The setback at the Qatar World Cup is an important moment for football, says ESPN’s Shaka Hislop

The excitement surrounding the World Cup in Qatar has pushed the plight of migrant workers and LGBTQ+ rights firmly into the world spotlight in the small Persian Gulf nation.

For ESPN commentator and former World Cup star Shaka Hislop, the backlash is an important moment for the sport. “History offers those moments that we have to make the best of,” he said during a Barron’s Live event on Wednesday. “Although we have recognized the impact that the game can have, the changes that the game can have, this is a moment that we should make the most of, to realize that football represents everything,” he added.

Controversy continues to swirl around the tournament. After FIFA cracked down on plans by several team captains to wear “One Love” armbands promoting LGBTQ+ rights, the German side protested on Wednesday by covering their mouths with their hands during a team photo ahead of their game against Japan covered.

“Denying us the armband is the same as denying us a vote,” said the German national team on Twitter with a photo of the protest. “We stand by our position,” it said.

See: The Qatar World Cup controversy means sponsors are walking a tightrope

Hislop is the former goalkeeper of Newcastle and West Ham in the English Premier League and represented Trinidad and Tobago in that country’s World Cup debut in 2006. He is also a founding member and Honorary President of the anti-racism organization Show Racism the Red Card.

The ESPN commentator highlighted what he called the “symbiotic nature” of anti-discrimination, which spans race, religion, gender and sexual orientation. “All of these things are very closely related and this could be the moment when we as a football-loving public, as a majority that believes in equality, realize how closely they are connected,” he said. “And how we can’t demand an end to racism without also working just as diligently to end LGBTQ discrimination, end sexism, end Islamophobia.”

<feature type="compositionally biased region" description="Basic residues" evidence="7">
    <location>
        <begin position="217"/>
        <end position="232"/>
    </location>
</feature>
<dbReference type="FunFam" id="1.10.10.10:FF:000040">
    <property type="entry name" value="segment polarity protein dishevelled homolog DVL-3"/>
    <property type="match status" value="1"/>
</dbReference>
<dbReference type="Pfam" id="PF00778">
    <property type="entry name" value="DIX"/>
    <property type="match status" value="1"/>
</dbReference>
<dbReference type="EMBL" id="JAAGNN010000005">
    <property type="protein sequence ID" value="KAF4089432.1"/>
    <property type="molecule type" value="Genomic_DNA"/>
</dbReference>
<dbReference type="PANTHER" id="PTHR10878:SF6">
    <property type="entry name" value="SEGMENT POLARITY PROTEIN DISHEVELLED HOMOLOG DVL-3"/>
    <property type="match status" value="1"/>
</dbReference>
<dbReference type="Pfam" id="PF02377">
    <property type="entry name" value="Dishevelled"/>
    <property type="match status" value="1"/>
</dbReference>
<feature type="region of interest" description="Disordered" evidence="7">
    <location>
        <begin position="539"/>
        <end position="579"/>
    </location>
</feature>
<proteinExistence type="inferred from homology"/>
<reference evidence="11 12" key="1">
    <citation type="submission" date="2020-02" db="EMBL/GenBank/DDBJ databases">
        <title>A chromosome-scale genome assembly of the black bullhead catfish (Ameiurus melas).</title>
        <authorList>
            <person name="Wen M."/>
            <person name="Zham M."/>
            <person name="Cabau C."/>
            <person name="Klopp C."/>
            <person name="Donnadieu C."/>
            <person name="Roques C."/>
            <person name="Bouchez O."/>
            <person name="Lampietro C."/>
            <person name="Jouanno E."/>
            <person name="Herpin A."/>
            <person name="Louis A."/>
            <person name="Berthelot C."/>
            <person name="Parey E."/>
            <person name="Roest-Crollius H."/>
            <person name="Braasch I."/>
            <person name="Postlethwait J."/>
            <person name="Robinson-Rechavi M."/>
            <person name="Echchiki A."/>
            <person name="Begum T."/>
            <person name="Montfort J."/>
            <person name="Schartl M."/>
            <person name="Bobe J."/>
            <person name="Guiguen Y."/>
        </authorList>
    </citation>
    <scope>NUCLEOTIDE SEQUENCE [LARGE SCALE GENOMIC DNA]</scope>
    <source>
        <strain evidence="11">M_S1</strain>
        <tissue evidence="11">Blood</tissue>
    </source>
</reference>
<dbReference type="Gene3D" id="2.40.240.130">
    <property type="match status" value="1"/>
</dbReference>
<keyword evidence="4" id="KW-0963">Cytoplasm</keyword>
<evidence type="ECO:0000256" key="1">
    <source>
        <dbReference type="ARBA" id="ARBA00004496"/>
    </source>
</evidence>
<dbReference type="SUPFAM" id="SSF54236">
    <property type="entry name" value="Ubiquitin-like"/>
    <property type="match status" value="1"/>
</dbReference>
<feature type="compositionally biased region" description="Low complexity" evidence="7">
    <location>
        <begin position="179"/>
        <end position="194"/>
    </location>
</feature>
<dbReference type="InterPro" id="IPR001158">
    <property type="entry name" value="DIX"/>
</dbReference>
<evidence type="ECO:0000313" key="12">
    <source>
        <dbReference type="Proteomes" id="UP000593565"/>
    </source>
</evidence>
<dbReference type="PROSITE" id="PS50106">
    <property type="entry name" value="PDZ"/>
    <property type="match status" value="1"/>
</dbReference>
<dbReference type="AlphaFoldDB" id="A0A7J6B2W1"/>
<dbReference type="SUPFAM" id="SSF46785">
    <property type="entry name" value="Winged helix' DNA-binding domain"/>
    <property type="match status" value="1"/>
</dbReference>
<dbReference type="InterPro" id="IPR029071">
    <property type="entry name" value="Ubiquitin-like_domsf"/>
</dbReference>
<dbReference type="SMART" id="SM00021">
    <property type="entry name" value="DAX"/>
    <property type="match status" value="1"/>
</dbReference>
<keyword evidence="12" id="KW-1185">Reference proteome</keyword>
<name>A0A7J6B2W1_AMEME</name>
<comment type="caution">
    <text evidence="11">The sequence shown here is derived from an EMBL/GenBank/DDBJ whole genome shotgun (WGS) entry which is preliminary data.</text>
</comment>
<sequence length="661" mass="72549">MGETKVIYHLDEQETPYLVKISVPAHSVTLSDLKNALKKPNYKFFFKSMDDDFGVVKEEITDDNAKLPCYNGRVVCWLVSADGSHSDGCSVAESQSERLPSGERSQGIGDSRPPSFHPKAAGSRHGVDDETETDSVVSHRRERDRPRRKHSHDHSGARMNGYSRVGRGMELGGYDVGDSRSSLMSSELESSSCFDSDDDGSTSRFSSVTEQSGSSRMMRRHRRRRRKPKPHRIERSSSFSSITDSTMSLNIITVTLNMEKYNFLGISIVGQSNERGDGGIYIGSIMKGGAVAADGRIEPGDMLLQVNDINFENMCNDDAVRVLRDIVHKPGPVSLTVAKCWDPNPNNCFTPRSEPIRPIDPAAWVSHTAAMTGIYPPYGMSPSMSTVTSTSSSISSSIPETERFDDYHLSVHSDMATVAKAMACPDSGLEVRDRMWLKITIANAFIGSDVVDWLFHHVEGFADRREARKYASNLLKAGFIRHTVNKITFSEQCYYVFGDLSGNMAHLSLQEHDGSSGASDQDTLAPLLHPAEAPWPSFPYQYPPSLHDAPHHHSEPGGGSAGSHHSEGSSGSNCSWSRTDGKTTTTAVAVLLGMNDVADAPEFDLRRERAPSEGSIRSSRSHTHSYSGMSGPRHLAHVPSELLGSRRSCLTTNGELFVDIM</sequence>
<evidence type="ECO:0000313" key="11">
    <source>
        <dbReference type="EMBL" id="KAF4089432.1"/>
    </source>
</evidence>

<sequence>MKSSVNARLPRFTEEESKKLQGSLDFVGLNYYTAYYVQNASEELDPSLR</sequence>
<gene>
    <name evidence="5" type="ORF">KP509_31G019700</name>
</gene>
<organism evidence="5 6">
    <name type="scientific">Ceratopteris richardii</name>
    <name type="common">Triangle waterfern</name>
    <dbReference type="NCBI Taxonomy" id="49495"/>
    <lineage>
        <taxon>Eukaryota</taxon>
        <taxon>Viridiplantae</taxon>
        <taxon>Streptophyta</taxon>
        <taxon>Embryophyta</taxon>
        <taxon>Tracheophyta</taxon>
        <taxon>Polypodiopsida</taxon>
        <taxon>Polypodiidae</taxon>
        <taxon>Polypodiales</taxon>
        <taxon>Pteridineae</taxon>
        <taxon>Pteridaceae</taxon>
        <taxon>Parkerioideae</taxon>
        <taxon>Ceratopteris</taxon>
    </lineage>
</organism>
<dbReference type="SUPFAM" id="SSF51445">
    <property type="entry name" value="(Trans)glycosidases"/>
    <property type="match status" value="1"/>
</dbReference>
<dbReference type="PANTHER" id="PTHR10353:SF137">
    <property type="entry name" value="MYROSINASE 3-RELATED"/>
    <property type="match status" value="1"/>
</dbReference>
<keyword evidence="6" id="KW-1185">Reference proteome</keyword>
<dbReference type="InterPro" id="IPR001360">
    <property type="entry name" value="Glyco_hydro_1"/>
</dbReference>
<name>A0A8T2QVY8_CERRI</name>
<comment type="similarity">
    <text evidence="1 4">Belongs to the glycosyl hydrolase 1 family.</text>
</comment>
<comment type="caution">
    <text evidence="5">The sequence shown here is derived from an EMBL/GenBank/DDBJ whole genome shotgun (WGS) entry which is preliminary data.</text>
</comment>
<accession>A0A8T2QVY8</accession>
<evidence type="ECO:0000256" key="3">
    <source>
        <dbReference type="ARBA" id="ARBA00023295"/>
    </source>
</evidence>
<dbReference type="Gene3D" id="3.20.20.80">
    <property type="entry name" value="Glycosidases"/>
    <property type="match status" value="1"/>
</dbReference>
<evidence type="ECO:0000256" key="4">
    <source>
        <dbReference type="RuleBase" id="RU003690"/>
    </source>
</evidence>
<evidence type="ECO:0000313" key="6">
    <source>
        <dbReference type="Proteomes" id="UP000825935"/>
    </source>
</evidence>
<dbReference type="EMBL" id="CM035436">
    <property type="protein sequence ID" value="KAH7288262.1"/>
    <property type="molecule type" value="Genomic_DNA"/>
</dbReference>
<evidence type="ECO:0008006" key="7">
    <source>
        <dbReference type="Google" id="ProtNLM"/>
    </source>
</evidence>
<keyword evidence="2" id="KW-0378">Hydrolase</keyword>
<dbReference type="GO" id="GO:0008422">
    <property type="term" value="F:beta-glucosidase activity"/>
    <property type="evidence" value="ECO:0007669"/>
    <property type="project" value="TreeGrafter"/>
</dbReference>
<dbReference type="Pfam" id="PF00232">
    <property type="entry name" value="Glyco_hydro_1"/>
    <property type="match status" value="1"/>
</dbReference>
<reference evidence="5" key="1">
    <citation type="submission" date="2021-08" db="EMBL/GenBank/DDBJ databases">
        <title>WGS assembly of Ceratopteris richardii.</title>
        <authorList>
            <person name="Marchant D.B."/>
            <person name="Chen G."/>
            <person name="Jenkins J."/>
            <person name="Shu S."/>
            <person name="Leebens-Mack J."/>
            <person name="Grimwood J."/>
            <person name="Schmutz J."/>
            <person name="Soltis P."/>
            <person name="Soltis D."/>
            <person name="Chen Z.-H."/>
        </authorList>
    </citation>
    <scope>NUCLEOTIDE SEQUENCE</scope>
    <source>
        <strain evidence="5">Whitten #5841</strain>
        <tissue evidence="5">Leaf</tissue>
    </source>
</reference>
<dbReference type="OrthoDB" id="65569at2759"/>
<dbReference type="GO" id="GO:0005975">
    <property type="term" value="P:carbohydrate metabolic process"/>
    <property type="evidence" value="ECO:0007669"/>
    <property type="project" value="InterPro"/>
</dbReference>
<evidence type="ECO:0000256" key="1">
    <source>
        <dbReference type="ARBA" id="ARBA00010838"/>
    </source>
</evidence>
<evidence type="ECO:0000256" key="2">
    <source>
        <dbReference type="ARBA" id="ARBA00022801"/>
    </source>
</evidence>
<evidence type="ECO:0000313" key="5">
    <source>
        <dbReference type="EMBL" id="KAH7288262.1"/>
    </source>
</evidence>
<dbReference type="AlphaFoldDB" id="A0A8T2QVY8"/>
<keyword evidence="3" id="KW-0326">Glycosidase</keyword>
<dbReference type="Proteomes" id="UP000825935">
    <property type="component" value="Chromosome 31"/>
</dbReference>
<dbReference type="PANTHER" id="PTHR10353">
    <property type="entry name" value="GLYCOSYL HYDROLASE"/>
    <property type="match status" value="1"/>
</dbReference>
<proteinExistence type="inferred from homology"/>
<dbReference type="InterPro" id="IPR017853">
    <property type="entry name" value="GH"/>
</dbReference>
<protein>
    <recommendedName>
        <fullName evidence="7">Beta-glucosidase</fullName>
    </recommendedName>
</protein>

According to Jim Andrews, founder and CEO of A-Mark Partnership Strategies, which provides corporate sponsorship guidance, the Qatar World Cup controversy has also presented several challenges for sponsors.

“The sponsors are kind of caught between their love of the game, their desire to support the game, their desire to support the fans, but to do that they now have to coordinate with FIFA and the organizing committee in Qatar,” he said. That put her between a rock and a hard place.”

See: British band The Farm blocks McDonald’s from using a hit song in a Qatar World Cup commercial

“You can take different steps as a sponsor to say ‘we are here for the football’ and ‘we are here for the fans’ and ‘we disagree with decisions made by organizing committees and governing bodies’, but You’re still aligned with them, you’re still giving them millions and millions of dollars,” he added. “So you’re going to face backlash — that’s the big question that all these brands are grappling with.”

FIFA’s list of partners includes US corporate titans Coca-Cola Co. KO,
and Visa Inc. V,
who are both involved in the Qatar event. McDonald’s Corp. mcd,
is committed as World Cup sponsor as well as Anheuser-Busch InBev/Budweiser BUD,

As the official beer sponsor of the World Cup, Budweiser was firmly in the spotlight after Qatar and FIFA banned the sale of beer in the stadium just 48 hours before the start of the tournament.

Like many people, Andrews said he was surprised by the decision. “It is unprecedented that within 48 hours of the start of a tournament a major decision was made that affected so many fans and the sponsor,” he said.

Budweiser has been a World Cup partner since 1986 and has reportedly spent $75 million on its latest sponsorship deal. The company has announced it will give some of the beer it originally planned to sell in Qatar to the World Cup-winning country.

Also: Could Qatar’s ‘reusable’ World Cup stadium end up in Uruguay? There are some amazing plans for tournament venues.

Andrews also believes that many people overestimate the impact sponsors have on FIFA. “I think they don’t have the leverage that a lot of us think they have,” he said. “The broadcasters that pay more than the sponsors probably have more influence in that sense.”

According to the Associated Press, FIFA raised a record $7.5 billion in revenue for the four-year Qatar World Cup-related commercial deals.

Fox Sports owned by Fox Corp. heard fox,
the sister company of MarketWatch publisher Dow Jones’ parent company, News Corp NWS,
holds the US English language broadcast rights to the Qatar World Cup.


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